The Family Album
Brother and sister singer-songwriters Matthew Barber and Jill Barber always knew they’d make an album together. Growing up outside Toronto in the 1990s, they shared not only a left-handed guitar (older brother Matthew got the first one) but also a passion for music that fuelled their respective artistic careers. Two different paths were carved, but never did they diverge so much that they might not meet up again. Eventually they did and The Family Album was born.
Produced by Matthew and Jill themselves, The Family Album is a folk record. It’s a record that enthusiastically harkens back to sibling singers of yesteryear, but also one that is not afraid to paint from a broad palette of both traditional sounds and contemporary flourishes. There are just enough hooks and plenty of licks. The vocals are up front, the harmonies are simple, the performances are live and the exquisite band is laid-back. Mixed by Grammy-winner Michael Piersante, the record is warm and full of textures. It aims to be classy in an unadorned way.
The Family Album consists of five new compositions (two by Matthew and three by Jill) that were written for this album and exist broadly in the folk/country/old-time-songbook world (with the possible exception of Jill’s anthem “One True Love” which has a pop kick to it). Matthew’s “The Sweeter The Dawn” floats dreamily and burns slowly while the ballad “Grandpa Joe” is a tribute to the siblings’ Scottish maternal grandfather they never knew. Jill’s “Today” is a classic affirmation of love in the face of fear, and “Big Picture Window” is her country take on settling down and making a home.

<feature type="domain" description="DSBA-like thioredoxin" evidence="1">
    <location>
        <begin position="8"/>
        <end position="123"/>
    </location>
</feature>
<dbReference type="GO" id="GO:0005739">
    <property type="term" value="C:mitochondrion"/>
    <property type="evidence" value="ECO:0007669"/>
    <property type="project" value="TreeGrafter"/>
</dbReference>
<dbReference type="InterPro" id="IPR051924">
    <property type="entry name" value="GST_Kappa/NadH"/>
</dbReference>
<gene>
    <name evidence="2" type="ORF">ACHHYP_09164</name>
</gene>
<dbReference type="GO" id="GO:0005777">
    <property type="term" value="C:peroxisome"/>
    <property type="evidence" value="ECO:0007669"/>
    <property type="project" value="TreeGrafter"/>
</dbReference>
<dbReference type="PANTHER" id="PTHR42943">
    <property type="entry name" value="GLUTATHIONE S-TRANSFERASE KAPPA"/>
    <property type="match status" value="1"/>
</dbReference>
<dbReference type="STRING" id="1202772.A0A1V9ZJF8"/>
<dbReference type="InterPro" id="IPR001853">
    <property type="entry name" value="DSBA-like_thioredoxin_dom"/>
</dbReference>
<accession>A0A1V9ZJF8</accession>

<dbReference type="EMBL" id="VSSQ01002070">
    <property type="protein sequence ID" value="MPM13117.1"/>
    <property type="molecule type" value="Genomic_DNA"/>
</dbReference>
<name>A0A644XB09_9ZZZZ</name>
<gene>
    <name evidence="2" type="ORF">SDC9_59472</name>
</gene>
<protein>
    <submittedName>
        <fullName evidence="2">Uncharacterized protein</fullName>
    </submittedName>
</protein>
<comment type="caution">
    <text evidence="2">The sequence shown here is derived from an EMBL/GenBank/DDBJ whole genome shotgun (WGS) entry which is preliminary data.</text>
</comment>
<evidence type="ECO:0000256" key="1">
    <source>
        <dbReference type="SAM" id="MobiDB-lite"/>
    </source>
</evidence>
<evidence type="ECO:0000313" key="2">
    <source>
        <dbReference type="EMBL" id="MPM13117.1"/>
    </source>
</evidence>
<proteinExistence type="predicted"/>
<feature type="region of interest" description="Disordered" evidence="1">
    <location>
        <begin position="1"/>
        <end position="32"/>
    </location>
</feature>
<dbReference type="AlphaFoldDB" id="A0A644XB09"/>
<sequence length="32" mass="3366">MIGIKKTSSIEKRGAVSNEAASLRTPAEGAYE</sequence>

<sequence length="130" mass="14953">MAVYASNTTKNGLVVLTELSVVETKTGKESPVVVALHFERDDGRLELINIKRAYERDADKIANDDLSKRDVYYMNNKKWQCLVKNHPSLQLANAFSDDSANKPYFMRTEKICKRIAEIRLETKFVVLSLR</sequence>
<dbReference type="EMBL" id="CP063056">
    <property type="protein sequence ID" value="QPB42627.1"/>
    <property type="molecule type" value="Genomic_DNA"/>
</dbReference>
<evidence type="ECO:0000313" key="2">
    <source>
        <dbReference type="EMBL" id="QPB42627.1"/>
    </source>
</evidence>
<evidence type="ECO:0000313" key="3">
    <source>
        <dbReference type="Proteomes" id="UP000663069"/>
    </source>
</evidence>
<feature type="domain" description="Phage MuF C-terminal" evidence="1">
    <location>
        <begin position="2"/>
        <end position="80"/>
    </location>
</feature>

The rest of the album is comprised of six covers that were chosen from a long list of songs that were pitched, discussed, attempted and roughly recorded on an iPhone during a few sessions in Vancouver (Jill’s home), Toronto (Matthew’s home) and California (during a family vacation). The songs were chosen for their personal significance, their relevance to the album’s themes of family, loyalty, time and memories, or simply for how much fun they were to sing and how well they turned out in the studio.
Unintentionally (but perhaps not surprisingly) a bit of a Canadian theme emerged with selections by Gene MacClellan (“Song To A Young Seagull”) and Ian Tyson (“Summer Wages”) getting new treatments. The haunting French war-ballad “The Partisan” popularized in English by Leonard Cohen is revisited, as is Neil Young’s classic “Comes A Time” which undergoes a lush transformation. The album is rounded out by Townes Van Zandt’s “If I Needed You” and “I Must Be In A Good Place Now” by Bobby Charles, acknowledging the Barber’s fascination with the songwriting of the south, and seasoning the pan-Canadian folk repertoire with a note of “Americana.”
This great material combined with the new Barber originals makes for a rich collection of folk songs that are sung from a contemporary perspective while retaining a reverence for tradition. It is with great pride and a healthy dose of brotherly and sisterly love that we present The Family Album!